EASTER family fun comes in all different shapes and sizes this year.

For chocoholics who fancy splashing out on a loved one this Easter, what about this egg-straordinary creation seen in the window of Bettys in York?

This gigantic made-to-order Easter egg, on display at Bettys Caf Tea Rooms in St Helen's Square, would set the buyer back £150.

It was created by chocolatier Robin Kendall, who is based at the Bettys craft bakery in Harrogate.

Robin has created 12 of these giant eggs this year, each taking more than three hours to make and containing a staggering 5kg of chocolate.

The egg is decorated with handmade flowers created by members of a team of cake decorators, who are also responsible for Bettys wedding cakes.

This year, Bettys chocolatiers have created almost 5,000 Easter eggs, which are sold at the six Bettys Caf Tea Rooms in York, Harrogate, Ilkley and Northallerton, and by mail order.

Meanwhile, paperboys and girls from across the Evening Press circulation area got a special Easter treat - a free egg courtesy of Nestl Rowntree.

More than 800 Smarties Easter eggs were handed out to our hard-working band of loyal delivery staff who make sure newspapers reach their destination all year round.

Evening Press newspaper circulation manager Barry Sellers said: "They do a fantastic job in all weathers. We hold them in very high regard and appreciate the hard work they all do and this is our way of showing our appreciation."

A spokeswoman for Nestl Rowntree said: "As York's leading chocolate manufacturer, Nestl Rowntree is delighted to give an Easter egg treat to the Evening Press newspaper deliverers."

Visitors are also expected to flock to see nine Soay lambs at the Yorkshire Museum of Farming, at Murton, York.

Amanda Clarke, museum secretary, said: "The sheep have started lambing during the last couple of weeks.

"The Soay is a very ancient breed from a Scottish island, so they are appropriate to have around the Celtic settlement and Viking village.

"They are very distinctive. Some people think they look like miniature dark goats.

"They are quite an attraction, especially at this time of year.

"Although it is not a 'petting' farm it is nice for visitors to see them in the paddock."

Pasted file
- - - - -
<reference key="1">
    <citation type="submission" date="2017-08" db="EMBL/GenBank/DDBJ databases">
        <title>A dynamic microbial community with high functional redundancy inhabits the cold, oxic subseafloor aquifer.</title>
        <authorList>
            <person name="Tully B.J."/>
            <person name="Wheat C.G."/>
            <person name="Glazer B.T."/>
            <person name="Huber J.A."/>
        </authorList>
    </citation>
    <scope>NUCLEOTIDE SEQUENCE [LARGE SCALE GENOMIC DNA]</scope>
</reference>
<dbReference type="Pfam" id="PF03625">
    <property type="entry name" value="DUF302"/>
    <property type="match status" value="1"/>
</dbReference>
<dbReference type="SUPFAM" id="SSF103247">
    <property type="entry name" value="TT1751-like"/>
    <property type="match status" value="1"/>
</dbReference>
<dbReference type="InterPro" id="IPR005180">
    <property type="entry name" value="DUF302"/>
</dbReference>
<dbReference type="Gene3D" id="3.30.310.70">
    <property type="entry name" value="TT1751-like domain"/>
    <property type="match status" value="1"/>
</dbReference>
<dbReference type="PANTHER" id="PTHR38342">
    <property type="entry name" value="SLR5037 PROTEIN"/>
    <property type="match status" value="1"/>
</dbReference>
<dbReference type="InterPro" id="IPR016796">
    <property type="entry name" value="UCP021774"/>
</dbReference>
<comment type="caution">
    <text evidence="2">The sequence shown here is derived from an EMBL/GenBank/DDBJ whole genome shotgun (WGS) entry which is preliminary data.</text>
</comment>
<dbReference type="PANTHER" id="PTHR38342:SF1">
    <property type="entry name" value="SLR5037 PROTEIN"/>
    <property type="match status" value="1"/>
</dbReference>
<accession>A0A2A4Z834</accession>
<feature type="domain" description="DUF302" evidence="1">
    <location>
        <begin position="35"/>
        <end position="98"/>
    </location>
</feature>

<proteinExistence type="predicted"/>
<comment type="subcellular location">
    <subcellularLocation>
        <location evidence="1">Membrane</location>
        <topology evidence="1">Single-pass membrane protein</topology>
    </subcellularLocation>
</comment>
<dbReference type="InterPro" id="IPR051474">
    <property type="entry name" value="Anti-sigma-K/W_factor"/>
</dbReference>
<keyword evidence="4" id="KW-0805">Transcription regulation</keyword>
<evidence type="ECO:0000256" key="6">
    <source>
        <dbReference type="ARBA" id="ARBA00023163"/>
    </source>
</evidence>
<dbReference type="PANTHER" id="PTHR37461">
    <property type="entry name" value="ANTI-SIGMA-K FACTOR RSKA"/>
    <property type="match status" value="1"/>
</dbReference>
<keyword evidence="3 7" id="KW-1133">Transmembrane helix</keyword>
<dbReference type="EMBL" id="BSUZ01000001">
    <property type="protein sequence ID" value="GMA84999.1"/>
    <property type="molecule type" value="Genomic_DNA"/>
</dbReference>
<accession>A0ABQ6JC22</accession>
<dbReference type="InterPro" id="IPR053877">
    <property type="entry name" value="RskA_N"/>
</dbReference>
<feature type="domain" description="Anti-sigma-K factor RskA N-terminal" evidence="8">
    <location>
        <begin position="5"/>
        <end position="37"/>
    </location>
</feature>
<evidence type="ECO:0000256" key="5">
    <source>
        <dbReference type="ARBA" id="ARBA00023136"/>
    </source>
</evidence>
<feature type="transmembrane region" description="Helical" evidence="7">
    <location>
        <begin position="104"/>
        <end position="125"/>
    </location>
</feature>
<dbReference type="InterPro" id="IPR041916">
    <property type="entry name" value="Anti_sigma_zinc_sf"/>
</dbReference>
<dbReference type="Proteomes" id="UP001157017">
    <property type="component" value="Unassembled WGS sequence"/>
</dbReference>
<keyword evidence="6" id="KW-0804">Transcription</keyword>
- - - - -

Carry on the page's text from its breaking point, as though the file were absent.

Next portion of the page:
The Yorkshire Museum of Farming is open daily, from 10am to 5pm. Admission is £4.50 (£3.50 concessions/ £2.50 children).

The Jorvik Viking Centre has also launched a rampaging programme of Easter events.

The Coppergate Centre, where the attraction is based, will be packed with fun activities throughout the school holidays.

The Great Jorvik Dig was set up in the middle of Coppergate, featuring a 30ft 19th century Norwegian ship "moored up" on sand.

As part of Jorvik's fun-packed Easter programme, three young competition winners, Rebecca Lennon, aged five, from Full Sutton, Beth Taylor, aged five, from Pocklington, and Louise Atkins, aged eight, from Wiggington, York, warmed up to dig for a "golden ticket" to win a family weekend trip to Legoland in Denmark.

Dressed as would-be archaeologists, the three youngsters were among 30 winners, aged five to 16, who joined the Great Jorvik Dig.

The 30 winners were picked from 400 children who entered a Jorvik drawing competition, sending in pictures of historical figures they would most like to meet.

All 30 winners had 30 minutes to dig for the golden ticket to win the grand prize or other coloured tickets to win games.

Each participant won a prize, as well as a free family ticket to visit Jorvik and The ARC.

The Great Dig will also be around for the Bank Holiday weekend with an array of further activities on each day.

Updated: 10:22 Saturday, March 26, 2005